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Is written allergen information the answer?

RSSL’s team of allergen consultants have been supporting food businesses in navigating this challenging area of food safety for over 15 years. Here, we are considering the implications of the latest proposed changes.

Many food service businesses have been providing written allergen information to their customers for years now, but with discussions within the FSA and the wider industry around mandating this and bringing it into regulation, is this going to have a significant impact and will it result in increased consumer safety?

This won’t necessarily be a huge change for many businesses who are already operating a system whereby allergen information for customers is provided in a written form, either on a menu or a separate allergen guide of some kind.  However for smaller businesses who may offer menus that are frequently updated, or those that prepare food to order based on customer requirements, this change could be hugely challenging.

In the FSA Board meeting held in December, it was clear that members were keen to make this change and to try to push it through as quickly as possible given the looming general election. However they were not clear on specifically what the requirement would be and how it would take different types of business operations into account, so we wait with bated breath to hear more.

It is not surprising that they are eager to be seen to be taking some kind of action. Sadly we continue to see tragic deaths and serious reactions occurring in people eating in food service settings.  The hope is however, that some learnings will be taken from the roll out of Natasha’s Law, which the FSA’s own research has demonstrated a high proportion of businesses were still struggling to get to grips with 2 years on from its enforcement date.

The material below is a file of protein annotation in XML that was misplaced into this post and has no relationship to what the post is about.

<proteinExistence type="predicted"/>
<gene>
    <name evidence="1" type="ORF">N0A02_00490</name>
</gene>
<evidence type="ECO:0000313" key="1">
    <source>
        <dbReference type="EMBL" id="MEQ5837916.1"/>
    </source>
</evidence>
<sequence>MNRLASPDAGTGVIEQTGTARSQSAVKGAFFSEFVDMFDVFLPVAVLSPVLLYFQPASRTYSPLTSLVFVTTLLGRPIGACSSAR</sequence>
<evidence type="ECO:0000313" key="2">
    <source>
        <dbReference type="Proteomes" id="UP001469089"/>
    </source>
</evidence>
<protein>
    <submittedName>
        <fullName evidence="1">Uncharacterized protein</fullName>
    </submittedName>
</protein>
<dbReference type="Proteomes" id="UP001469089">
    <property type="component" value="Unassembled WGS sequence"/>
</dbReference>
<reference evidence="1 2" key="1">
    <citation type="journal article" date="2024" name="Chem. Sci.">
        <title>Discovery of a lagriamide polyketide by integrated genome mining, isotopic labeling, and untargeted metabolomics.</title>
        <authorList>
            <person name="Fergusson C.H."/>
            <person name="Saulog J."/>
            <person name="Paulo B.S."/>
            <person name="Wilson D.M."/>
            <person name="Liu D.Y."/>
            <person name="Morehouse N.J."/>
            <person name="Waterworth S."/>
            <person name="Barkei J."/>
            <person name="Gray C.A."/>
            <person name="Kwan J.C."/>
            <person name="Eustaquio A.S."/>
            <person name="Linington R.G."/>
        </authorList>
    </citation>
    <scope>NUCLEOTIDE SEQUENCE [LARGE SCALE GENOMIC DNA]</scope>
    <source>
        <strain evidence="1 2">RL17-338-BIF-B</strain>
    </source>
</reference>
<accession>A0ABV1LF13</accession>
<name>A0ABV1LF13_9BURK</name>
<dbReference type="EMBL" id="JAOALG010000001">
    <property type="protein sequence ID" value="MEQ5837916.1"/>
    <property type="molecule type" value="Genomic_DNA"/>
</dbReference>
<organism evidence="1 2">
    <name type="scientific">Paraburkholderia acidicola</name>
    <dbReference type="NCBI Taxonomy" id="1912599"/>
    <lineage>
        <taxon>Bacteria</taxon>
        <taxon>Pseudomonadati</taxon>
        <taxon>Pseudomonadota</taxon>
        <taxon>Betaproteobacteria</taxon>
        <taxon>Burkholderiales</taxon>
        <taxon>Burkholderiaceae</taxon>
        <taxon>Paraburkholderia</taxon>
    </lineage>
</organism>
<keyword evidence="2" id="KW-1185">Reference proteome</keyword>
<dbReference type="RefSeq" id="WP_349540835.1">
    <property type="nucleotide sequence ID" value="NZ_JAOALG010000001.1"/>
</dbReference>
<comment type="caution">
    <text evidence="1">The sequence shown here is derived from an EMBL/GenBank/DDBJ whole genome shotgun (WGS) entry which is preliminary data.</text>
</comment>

Environmental health and trading standards officers are incredibly under resourced and it is not clear how this new requirement will be enforced in a way to make it meaningful.   As discussed at the board meeting, for some businesses, this won’t be much of a change and the larger businesses will just get on and do it.  It is likely to be the smaller businesses who struggle to keep up with the ever-changing demands that need the most help, but who unfortunately may not have easy access to it in the current climate.

The board debated the rationale for attempting to mandate that a business should have a conversation with an allergic consumer, and broadly it was agreed that this would be nye on impossible to implement and to enforce.  However, the importance of staff being able to have a conversation with an allergic consumer to explain how they can access information and, very importantly, whether it is possible for the business to cater safely for their allergy should not be overlooked.

Ideally, kitchens would have separate areas to prepare dishes for consumers with allergies, using freshly cleaned utensils and dedicated equipment, but this is unlikely to be feasible for most.  Consumers will also have different requirements from requesting a meal free from peanuts to one free from milk. Therefore the real risks of cross contamination need to be explained accurately so that they can make an informed choice.  Consideration must also be given to those with allergies outside of the 14 declarable allergens – for example someone with a pine nut allergy needs to be able to find out which foods contain them.

Providing easily accessible written information will help the consumer, but it must be accurate.  We know from the prepacked sector that failures in labelling due to cross-packing or errors in label design are to blame for the highest numbers of recalls.  Failure in providing accurate information puts the consumer at serious risk, so processes will need to be in place to ensure the information is always 100% accurate.

We all want to see fewer deaths related to allergic reactions, and there will not be a simple solution that fits every business.

For any new regulated requirements to be introduced successfully, they need to be feasible and practical for all businesses, and it needs to be recognised that having a conversation is still incredibly valuable to the consumer.

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